Secularism cannot be overstretched to permit “Talibanisation” – Supreme Court

published on March 30, 2009

SC disallows Muslim student to sport beard

R Balaji | New Delhi – Dailypioneer

the plea of a Muslim student that he should be permitted to sport beard
in his convent school, the Supreme Court on Monday observed secularism
cannot be overstretched and that “Talibanisation” of the country cannot
be permitted.

“We don’t want to have Taliban in the country.
Tomorrow a girl student may come and say that she wants to wear a
burqa, can we allow it?” Justice Markandeya Katju, speaking for a Bench
headed by Justice Raveendran, observed.

Asserting that he was a
secularist to the core, Justice Katju, however, said religious beliefs
cannot be overstretched. “I am secularist. We should strike a balance
between rights and personal beliefs. We cannot overstretch secularism,”
the judge known for his incisive remarks said.

Justice Katju
passed the observation while dismissing the petition of the student.
Mohammad Salim of Nirmala Convent Higher Secondary School, a
Government-recognised minority institution in Madhya Pradesh, has
sought quashing of the school regulation requiring students to be

Challenging a Madhya Pradesh High Court verdict
that had earlier dismissed his plea, Salim submitted that every citizen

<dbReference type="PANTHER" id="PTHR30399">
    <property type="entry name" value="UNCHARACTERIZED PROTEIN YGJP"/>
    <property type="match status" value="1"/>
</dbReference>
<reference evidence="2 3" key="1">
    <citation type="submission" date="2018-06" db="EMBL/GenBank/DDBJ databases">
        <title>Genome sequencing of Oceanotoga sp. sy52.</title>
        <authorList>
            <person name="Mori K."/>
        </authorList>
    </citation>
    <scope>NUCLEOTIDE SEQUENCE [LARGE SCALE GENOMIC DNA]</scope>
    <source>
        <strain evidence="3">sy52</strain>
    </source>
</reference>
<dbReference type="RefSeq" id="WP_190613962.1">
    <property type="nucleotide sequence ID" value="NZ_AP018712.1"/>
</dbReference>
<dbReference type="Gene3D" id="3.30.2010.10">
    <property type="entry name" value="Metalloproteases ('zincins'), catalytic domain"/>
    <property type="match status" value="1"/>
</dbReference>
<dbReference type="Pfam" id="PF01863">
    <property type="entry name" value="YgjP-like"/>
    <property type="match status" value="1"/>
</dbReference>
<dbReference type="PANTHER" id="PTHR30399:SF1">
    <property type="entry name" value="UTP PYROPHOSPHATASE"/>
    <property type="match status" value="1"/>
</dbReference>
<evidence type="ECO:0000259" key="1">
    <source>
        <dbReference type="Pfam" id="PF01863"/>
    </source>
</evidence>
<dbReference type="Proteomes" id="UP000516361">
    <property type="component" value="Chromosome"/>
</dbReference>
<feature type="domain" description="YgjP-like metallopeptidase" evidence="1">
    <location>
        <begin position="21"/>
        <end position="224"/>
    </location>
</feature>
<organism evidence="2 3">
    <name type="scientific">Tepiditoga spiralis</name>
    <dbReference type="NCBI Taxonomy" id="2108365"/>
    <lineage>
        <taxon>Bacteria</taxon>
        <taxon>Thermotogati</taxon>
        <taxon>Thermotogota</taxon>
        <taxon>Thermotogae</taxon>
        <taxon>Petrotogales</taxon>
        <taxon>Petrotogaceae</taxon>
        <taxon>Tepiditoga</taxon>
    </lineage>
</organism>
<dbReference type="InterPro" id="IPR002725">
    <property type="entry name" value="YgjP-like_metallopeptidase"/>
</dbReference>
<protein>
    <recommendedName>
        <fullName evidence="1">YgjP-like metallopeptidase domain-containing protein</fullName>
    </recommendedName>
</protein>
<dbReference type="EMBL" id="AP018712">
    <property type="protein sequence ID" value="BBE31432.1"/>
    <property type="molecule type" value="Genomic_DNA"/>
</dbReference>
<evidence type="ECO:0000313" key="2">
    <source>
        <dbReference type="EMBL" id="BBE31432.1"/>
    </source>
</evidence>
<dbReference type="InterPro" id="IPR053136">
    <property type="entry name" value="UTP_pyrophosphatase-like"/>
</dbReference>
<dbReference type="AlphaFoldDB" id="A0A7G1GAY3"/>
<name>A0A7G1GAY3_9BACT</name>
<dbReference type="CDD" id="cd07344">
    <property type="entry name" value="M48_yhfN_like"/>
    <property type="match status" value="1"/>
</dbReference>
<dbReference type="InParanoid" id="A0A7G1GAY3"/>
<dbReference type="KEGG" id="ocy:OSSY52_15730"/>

was entitled to follow his religious principles and that no one should
restrain him from doing so in a secular country like India.

Salim’s counsel Justice (Retd) BA Khan argued before the bench that sporting beard was an indispensable part of Islam.

Justice Katju was apparently not impressed with the argument and
quipped, “But you (Khan) don’t sport a beard?” the judge asked the

The apex court then said that a minority institution
has its own set of rules and rights provided by Article 30 of the
Constitution and the same cannot be breached by any person.

“If there are rules you have to be. You can’t say that I will not wear a uniform I will wear only a burqa,” the bench observed.

court further said if the student was not interested in following the
rules then he has the option of joining some other institution.

can join some other institution if you do not want to observe the
rules. But you can’t ask the school to change the rules for you,”
Justice Katju observed.

Appearing for the student, senior
advocate BA Khan said that Article 25 of the Constitution guaranteed
protection to Salim to pursue his religious practice of keeping a beard
and the regulation providing for shaving it off was violative of this

He said the act of the principal to force the student
to leave the school for keeping a beard was against “his religious
conscience, belief and custom of his family”.

Pointing out that
Sikh community members were allowed to keep a beard and sport a turban,
Salim alleged there was a clear discrimination on part of the school to
force him to be clean shaven and this rule was violative of his
fundamental rights.

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